By Julie aka J.A. aka Julianne, bundled up in Somerville
Some of you may have noticed our masthead keeps gaining names, but not faces. That’s because a few of us have multiple personalities. I, for example, have three short stories published under the name J.A. Hennrikus. In my arts admin and teaching worlds, I am Julie or Julie A. Hennrikus. But the Clock Shop Mystery series, which debuts in October, is being written my Julianne Holmes. They are all me.
When I was offered the opportunity to write the Clock Shop series, it came with the caveat that I needed to pick a pseudonym as part of the contract. I wasn’t surprised, since it was sort of my own fault. Let me explain.
Back in early 2008, I did a vision board of what I wanted to achieve in the next five years. The board had two sections. On one side, I cut out a picture of someone wearing a cap and gown, and wrote “Harvard Extension School” and “Finish”. I had proposed a thesis on the use of POV by Agatha Christie and its impact on the genre, and I was having trouble getting a thesis advisor. It took several months, but I did get an advisor, and I graduated in 2009.
The other item I put on my vision board were pictures of several mysteries. I wrote “a Berkley Prime Crime mystery by Julianne Holmes”. I’m not sure why I was thinking about a pseudonym in 2008. Maybe it was to differentiate my academic and creative writing lives. Whatever the reason, Just Killing Time by Julianne Holmes will be published by Berkley Prime Crime.
Why Julianne Holmes? I am the first of three daughters, and my parents were going to name me Julianne Holmes Hennrikus. Julie, Julia and Anne were all family names. Holmes was my paternal grandmother’s maiden name, and she was quite ill when I was born. My maternal grandmother thought that was an awfully long name for a baby, so it was shortened to Julie Anne. A perfectly fine name, but when I started writing short stories, I thought that J.A. sounded more literary. When I needed to chose another name, Julianne Holmes seemed right.
Now, do I believe all of this happened as a result of a vision board? Yes, yes I do. Even if you are skeptical, it is a fun activity. If nothing else, mine is a story about dreams coming true. And the need for two or three extra names.
Wow, Julie, I mean Julianne, I never heard that story. That is powerful! Maybe I should make one for 2020…
Edith, it is really powerful. I haven’t done one for a while, but am going to. It helps gives focus, which heaven knows I need.
I am fascinated by the Holmes part of your name. My grandmother, Madeline Holmes (Falvey), lived to be 108 (or 104, depending on who you believe). She influenced me more than any other person and was my “rock.” I wonder if we aren’t more than “sisters” in Crime, Julie, J.A., Julianne!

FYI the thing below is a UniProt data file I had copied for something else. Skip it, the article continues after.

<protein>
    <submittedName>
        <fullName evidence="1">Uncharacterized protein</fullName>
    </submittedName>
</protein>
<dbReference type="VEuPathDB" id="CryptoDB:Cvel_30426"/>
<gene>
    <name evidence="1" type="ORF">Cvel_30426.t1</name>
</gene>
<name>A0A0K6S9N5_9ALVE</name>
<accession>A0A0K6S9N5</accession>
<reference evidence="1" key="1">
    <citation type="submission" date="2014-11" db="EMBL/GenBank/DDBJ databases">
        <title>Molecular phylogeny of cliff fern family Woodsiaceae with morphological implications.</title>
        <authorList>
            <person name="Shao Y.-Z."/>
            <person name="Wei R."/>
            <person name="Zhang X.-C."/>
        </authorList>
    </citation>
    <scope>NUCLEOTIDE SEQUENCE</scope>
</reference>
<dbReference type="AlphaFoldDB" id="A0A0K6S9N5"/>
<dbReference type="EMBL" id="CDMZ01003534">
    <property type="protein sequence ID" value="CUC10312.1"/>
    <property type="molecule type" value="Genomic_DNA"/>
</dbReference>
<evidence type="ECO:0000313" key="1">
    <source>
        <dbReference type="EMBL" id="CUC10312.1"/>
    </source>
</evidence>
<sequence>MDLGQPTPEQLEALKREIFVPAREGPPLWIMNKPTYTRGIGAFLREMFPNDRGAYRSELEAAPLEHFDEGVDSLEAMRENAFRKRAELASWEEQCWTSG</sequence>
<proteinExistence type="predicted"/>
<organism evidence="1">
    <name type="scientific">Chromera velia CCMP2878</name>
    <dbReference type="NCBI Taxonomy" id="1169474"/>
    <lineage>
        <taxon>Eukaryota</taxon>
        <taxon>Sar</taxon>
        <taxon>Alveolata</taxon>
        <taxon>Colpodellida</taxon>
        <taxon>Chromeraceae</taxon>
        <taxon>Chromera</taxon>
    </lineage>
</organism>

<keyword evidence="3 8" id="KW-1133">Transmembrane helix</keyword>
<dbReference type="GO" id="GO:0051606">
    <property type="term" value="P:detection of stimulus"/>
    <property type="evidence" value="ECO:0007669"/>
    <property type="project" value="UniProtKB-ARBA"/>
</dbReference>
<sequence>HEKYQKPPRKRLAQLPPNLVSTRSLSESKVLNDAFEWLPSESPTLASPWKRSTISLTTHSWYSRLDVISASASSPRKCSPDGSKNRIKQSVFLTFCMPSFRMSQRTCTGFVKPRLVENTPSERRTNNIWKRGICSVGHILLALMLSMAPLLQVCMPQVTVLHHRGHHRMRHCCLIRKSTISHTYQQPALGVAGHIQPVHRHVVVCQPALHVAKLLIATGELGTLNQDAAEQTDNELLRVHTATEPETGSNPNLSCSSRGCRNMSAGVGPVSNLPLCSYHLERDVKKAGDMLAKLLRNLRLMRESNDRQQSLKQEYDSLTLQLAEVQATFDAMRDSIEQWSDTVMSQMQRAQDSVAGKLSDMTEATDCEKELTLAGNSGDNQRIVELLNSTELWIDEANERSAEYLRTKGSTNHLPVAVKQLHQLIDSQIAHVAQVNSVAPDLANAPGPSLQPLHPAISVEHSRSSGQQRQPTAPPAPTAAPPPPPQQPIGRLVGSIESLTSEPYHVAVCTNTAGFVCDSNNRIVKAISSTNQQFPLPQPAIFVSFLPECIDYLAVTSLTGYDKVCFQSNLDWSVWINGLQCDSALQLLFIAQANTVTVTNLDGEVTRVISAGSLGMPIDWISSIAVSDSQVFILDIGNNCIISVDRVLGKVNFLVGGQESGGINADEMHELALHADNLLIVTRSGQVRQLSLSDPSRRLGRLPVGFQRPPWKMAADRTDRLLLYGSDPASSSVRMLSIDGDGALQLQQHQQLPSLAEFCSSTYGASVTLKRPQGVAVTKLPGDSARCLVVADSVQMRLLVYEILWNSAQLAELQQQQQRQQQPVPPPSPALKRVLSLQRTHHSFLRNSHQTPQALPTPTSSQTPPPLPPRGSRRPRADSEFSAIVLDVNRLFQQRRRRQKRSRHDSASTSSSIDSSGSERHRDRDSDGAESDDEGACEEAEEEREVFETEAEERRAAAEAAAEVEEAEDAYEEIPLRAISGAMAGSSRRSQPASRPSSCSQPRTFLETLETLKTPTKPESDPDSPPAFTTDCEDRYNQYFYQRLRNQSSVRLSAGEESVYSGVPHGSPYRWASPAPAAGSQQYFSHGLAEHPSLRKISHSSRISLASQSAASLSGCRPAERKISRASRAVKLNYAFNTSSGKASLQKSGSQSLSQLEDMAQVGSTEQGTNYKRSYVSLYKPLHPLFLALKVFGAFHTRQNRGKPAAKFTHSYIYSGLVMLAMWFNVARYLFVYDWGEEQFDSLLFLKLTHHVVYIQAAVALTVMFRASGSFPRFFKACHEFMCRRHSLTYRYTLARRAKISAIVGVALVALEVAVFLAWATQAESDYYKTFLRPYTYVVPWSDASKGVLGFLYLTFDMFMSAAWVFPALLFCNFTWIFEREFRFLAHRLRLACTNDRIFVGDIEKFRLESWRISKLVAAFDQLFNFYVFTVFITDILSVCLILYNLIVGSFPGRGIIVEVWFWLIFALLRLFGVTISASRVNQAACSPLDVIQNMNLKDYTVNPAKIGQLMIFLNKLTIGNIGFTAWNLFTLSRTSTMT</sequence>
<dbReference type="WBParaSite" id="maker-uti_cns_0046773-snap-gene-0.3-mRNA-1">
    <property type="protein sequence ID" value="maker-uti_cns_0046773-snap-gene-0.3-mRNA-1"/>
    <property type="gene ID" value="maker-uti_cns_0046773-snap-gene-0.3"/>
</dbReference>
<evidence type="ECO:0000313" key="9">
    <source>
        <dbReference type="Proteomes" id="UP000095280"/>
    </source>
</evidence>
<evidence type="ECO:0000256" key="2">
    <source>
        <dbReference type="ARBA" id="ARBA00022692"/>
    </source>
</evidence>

Apparently, I have more than one identity too!
My great grandfather came over from Scotland, and lived here. I wish I’d known my grandmother, but she died when I was 10 days old. She was tall, blue eyes, white hair, and loved the color red. I suspect we would have gotten along famously.
You sure would have!
Julie, I love vision boards! Every New Years Eve we do new ones. I’m a huge believer.
I am not surprised! I need to do a new one…
My grandmother (who was orphaned early but ended up marrying a rich man, who then managed to lose all his money, so she went to New York and got a war-time job, and…) used to say, “Man walks in the direction he looks.” If you don’t visualize it, it’s not likely to happen. See what you want, and find a path to it.
BTW, we named our daughter Julia after one of my Irish great-aunts (the only Connolly of that generation that I remember meeting, as a child) because she was the sole family member that everyone liked, on both sides of the family.
I LOVE that quote! Your grandmother sounds fascinating. You are such an Irish story teller. I love it.
Good job on your daughter’s name. Hidden meanings abound in family closets.
Interesting. I assumes the Holmes part of your pen name was for Sherlock Holmes. I didn’t know how you picked that name, but I like it more now that I know it means something personal to you.
Vision boards? I’ve never tried one or heard of them. But I have heard of writing goal goals for where you want to be in one year, five years, etc. The problem is, I’m not so good at figuring out where I want to be in X number of years, which is why I seem to stumble into things all the time. So when someone articulates it and then achieves it, that really impresses me. Great job of getting the book you wanted with the publisher you wanted under the name you wanted.
I’m a stumbler too, Mark!
It is so funny–I hadn’t even made the Sherlock connection! One of my characters has a surname of Adler, so there is something going on there.
As for it all working out? Preparation meets opportunity, otherwise known as luck.
I haven’t heard this story either — it’s amazing. I’m so happy for you and thinking maybe I should do a vision board.
It is a very cool thing to do–maybe at the next WCA retreat!
Oh, I’m in for this.
I love the story of all your names, Julie!
I haven’t done vision boards, but I do like to think in terms of longer term goals. I like to revisit them in the early part of every year, so I know how I want to focus my energy. Of course, there are also the delightful surprises along the way!
The surprises are important, and usually end up critical to the journey. I have found that they help drive to the destination as well!
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